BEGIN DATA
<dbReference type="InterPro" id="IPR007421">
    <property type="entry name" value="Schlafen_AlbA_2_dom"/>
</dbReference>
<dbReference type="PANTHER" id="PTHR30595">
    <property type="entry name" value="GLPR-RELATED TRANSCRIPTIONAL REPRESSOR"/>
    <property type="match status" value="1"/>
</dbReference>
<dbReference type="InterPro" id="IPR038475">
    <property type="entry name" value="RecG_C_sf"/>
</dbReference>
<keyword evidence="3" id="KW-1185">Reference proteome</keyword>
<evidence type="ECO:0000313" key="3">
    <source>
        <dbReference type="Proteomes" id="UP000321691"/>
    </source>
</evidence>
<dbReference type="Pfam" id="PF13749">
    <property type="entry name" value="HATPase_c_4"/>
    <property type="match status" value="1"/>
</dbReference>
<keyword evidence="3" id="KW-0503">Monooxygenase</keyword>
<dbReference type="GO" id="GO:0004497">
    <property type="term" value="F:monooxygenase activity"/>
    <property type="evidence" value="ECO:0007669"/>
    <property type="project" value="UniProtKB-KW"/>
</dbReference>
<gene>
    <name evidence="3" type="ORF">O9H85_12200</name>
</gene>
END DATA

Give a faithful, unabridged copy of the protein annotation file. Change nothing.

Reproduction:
<dbReference type="InterPro" id="IPR007421">
    <property type="entry name" value="Schlafen_AlbA_2_dom"/>
</dbReference>
<dbReference type="PANTHER" id="PTHR30595">
    <property type="entry name" value="GLPR-RELATED TRANSCRIPTIONAL REPRESSOR"/>
    <property type="match status" value="1"/>
</dbReference>
<dbReference type="InterPro" id="IPR038475">
    <property type="entry name" value="RecG_C_sf"/>
</dbReference>
<keyword evidence="3" id="KW-1185">Reference proteome</keyword>
<evidence type="ECO:0000313" key="3">
    <source>
        <dbReference type="Proteomes" id="UP000321691"/>
    </source>
</evidence>
<dbReference type="Pfam" id="PF13749">
    <property type="entry name" value="HATPase_c_4"/>
    <property type="match status" value="1"/>
</dbReference>
<keyword evidence="3" id="KW-0503">Monooxygenase</keyword>
<dbReference type="GO" id="GO:0004497">
    <property type="term" value="F:monooxygenase activity"/>
    <property type="evidence" value="ECO:0007669"/>
    <property type="project" value="UniProtKB-KW"/>
</dbReference>
<gene>
    <name evidence="3" type="ORF">O9H85_12200</name>
</gene>